Atlas of exercise-induced brain activation in mice

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Objectives: There is significant interest in uncovering the mechanisms through which exercise enhances cognition, memory, and mood, and lowers the risk of neurodegenerative diseases. In this study, we utilize forced treadmill running and distance-matched voluntary wheel running, coupled with light sheet 3D brain imaging and c-Fos immunohistochemistry, to generate a comprehensive atlas of exercise-induced brain activation in mice. Methods: To investigate the effects of exercise on brain activity, we compared whole-brain activation profiles of mice subjected to treadmill running with mice subjected to distance-matched wheel running. Male mice were assigned to one of four groups: a) an acute bout of voluntary wheel running, b) confinement to a cage with a locked running wheel, c) forced treadmill running, or d) placement on an inactive treadmill. Immediately following each exercise or control intervention, blood samples were collected for plasma analysis, and brains were collected for whole-brain c-Fos quantification. Results: Our dataset reveals 255 brain regions activated by acute exercise in mice, the majority of which have not previously been linked to exercise. We find a broad response of 140 regulated brain regions that are shared between voluntary wheel running and treadmill running, while 32 brain regions are uniquely regulated by wheel running and 83 brain regions uniquely regulated by treadmill running. In contrast to voluntary wheel running, forced treadmill running triggers activity in brain regions associated with stress, fear, and pain. Conclusions: Our findings demonstrate a significant overlap in neuronal activation signatures between voluntary wheel running and distance-matched forced treadmill running. However, our analysis also reveals notable differences and subtle nuances between these two widely used paradigms. The comprehensive dataset is accessible online at, with the aim of enabling future research directed towards unraveling the neurobiological response to exercise.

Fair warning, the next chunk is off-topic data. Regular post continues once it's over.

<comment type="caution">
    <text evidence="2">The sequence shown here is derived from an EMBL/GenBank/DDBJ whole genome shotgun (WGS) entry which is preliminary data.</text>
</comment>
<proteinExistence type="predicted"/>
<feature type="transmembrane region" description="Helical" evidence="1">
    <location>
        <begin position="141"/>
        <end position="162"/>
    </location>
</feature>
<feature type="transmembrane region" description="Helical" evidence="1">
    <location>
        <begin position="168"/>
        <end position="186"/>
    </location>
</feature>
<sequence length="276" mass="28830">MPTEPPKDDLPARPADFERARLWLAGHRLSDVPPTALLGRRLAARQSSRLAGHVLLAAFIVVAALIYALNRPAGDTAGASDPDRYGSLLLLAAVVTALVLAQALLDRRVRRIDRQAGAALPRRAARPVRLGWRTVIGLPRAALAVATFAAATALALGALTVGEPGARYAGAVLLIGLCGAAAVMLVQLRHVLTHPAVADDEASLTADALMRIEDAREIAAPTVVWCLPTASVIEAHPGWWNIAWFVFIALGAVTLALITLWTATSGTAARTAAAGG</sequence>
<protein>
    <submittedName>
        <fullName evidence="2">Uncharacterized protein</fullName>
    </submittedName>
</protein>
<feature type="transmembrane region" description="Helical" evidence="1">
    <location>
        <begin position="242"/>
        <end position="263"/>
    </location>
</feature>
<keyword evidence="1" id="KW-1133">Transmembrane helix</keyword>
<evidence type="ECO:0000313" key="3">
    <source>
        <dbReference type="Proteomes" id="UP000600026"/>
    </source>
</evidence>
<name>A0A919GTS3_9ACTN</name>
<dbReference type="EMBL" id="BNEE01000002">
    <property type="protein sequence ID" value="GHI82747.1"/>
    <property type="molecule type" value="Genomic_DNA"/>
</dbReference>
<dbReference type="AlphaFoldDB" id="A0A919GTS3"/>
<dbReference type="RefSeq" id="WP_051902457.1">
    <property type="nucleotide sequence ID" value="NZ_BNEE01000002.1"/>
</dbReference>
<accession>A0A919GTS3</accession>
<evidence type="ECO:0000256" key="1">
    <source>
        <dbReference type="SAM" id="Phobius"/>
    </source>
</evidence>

Original languageEnglish
Article number101907
JournalMolecular Metabolism
Number of pages14
Publication statusPublished - 2024

Bibliographical note

Publisher Copyright:
© 2024 The Author(s)

    Research areas

  • Brain activity, c-Fos, Exercise, Stress, Treadmill running, Wheel running

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